US 2862177 A
Description (OCR text may contain errors)
Nov. 25, 1958 Y. w. TlTTERlNGTON 2,862,177
APPARATUS FOR MEASURING THE CHARGE ON BURIED CONDUCTORS Filed Feb. 28, 1955 APPARATUS FOR MEASURING THE CHARGE ON BURIED CONDUCTORS Yale W. Titterington, Tulsa, Okla.
Application February 28, 1955, Serial No. 490,989
8 Claims. (Cl. 324-49) This invention relates to an apparatusfor measuring the amount of current from an external source necessary to arrest corrosion on a conductor submerged in an electrolyte. More particularly this invention is directed to an apparatus. for determining the amount of cathodic protection current required to balance the telluric galvanic and other currents flowing in a metallic well casing and thus prevent corrosion on the external surface of the casing.
Ewing in Determination of Current Required for Cathodic Protection, Free. AGA, 613 (1940) and Pearson in Null Methods Applied to Corrosion Measurements, Trans. Electrochemical Soc., 81, 485-510 (1942), have shown a method by which the amount of current required to protect a Well casing from external corrosion can be determined. This method involves the plotting of current-potential curves in which intersecting lines on a plot of the current in the casing-charging or anode circuit versus the potential of the casing. to earth with respect to a standard half cell indicate the amount of current which is just sufiicient to protect the external surface of the casing from corrosion. The apparatus proposed for producing this plot has been found to be inadequate and inaccurate.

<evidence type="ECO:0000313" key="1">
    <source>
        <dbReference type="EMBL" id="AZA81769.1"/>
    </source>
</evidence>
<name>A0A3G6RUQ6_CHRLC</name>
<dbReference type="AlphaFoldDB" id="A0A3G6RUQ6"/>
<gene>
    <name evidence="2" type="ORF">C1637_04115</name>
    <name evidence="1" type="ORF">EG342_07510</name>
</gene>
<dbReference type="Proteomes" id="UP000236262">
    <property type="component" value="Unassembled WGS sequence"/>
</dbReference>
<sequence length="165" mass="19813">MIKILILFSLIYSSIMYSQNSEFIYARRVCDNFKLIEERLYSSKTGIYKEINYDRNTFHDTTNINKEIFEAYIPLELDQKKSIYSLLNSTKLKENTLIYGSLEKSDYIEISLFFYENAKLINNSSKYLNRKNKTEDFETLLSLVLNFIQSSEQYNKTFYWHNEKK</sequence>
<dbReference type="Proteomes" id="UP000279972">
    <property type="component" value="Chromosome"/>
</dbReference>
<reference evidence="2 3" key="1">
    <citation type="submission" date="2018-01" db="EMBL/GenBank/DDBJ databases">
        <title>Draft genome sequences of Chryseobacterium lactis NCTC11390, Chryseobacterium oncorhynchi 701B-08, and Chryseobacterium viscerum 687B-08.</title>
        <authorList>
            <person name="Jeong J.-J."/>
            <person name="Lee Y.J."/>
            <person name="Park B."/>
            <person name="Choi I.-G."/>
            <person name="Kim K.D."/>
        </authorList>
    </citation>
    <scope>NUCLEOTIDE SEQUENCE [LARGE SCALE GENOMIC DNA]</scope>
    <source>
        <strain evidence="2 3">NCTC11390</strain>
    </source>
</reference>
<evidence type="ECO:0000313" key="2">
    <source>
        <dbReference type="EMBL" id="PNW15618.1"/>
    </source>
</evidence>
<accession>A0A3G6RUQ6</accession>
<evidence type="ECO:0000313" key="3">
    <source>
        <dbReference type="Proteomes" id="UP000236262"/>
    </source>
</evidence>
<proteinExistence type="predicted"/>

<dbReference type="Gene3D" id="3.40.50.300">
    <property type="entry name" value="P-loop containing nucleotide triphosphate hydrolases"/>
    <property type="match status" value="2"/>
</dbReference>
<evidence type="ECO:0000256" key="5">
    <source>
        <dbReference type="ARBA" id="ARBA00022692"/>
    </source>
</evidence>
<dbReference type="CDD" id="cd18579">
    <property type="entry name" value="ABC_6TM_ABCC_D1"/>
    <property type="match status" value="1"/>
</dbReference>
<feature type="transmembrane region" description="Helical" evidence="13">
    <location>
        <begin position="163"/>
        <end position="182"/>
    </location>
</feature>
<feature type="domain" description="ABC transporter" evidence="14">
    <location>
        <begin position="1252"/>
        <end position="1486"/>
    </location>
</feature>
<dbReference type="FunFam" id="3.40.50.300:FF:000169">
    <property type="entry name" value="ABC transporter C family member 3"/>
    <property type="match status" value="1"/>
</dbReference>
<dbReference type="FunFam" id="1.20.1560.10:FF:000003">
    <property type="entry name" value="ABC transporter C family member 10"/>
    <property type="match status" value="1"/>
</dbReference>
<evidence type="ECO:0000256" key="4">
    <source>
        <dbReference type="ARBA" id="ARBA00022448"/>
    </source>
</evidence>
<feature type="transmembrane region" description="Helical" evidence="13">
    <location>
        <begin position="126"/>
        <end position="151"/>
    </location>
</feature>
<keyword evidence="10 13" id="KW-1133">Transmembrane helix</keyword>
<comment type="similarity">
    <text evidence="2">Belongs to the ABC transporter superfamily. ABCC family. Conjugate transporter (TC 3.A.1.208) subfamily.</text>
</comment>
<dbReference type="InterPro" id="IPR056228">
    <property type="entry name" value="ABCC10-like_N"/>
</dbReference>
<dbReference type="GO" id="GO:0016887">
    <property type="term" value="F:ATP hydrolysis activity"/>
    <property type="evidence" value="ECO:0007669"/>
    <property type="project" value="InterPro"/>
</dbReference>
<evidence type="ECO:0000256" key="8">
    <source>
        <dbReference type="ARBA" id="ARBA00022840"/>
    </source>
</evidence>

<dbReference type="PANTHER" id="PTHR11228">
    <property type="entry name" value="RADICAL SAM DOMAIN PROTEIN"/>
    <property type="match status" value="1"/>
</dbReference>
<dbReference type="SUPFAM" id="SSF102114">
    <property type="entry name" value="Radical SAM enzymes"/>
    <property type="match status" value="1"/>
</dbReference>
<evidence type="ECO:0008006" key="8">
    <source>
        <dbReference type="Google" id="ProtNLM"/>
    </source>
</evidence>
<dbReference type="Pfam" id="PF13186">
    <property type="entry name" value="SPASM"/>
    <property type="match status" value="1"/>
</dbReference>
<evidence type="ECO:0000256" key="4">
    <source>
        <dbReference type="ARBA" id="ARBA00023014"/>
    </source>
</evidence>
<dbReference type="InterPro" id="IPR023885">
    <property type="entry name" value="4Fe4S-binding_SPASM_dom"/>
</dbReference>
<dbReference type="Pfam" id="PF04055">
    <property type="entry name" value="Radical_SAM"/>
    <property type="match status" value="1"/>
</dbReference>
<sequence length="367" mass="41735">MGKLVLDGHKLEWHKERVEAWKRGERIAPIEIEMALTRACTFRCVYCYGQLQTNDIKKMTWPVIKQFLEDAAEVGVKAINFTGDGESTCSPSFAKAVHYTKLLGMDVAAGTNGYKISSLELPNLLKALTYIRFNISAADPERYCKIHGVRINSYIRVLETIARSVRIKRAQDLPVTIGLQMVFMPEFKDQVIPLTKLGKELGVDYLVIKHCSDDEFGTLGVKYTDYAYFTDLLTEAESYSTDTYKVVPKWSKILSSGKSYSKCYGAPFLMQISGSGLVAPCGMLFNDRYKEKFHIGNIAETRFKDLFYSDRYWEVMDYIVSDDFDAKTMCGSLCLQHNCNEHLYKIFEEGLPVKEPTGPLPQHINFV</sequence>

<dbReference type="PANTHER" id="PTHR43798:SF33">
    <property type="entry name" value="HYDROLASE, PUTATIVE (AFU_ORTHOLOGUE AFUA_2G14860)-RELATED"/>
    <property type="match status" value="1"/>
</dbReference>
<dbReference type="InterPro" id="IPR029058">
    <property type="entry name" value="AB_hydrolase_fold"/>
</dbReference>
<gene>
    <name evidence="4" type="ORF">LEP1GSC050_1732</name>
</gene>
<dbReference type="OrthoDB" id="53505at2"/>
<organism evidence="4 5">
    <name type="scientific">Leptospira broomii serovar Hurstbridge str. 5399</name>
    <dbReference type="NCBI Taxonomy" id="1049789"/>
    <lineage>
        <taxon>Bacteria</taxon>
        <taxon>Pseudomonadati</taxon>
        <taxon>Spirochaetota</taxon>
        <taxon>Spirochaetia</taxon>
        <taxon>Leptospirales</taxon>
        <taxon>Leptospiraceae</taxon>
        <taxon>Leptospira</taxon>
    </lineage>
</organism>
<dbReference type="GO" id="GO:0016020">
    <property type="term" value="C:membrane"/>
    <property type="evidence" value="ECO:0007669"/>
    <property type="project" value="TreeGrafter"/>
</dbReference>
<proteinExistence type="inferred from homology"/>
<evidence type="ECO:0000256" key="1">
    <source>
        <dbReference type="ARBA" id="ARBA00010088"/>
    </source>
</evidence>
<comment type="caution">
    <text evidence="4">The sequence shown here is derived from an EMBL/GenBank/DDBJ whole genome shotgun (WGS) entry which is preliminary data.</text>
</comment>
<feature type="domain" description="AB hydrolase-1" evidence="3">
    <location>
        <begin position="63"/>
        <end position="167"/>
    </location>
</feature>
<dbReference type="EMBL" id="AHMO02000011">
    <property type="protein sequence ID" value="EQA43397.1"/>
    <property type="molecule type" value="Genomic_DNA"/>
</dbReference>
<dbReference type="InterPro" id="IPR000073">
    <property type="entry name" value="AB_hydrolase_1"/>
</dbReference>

It is therefore an object of this invention to provide an improved apparatus for determining the amount of cathodic current required to prevent external casing. corrosion. More particularly it is an object of this'invention to provide improved apparatus for obtaining data to plot the current-potential curves using a charge-measuring circuit and a casing charging circuit which are intermittently connected to the casing at close intervals. These andother objects of this invention will become apparent from the following description of the apparatus which is illustrative of the invention. In this description reference will be made to the accompanying drawing which shows a schematic diagram of one embodiment of the invention.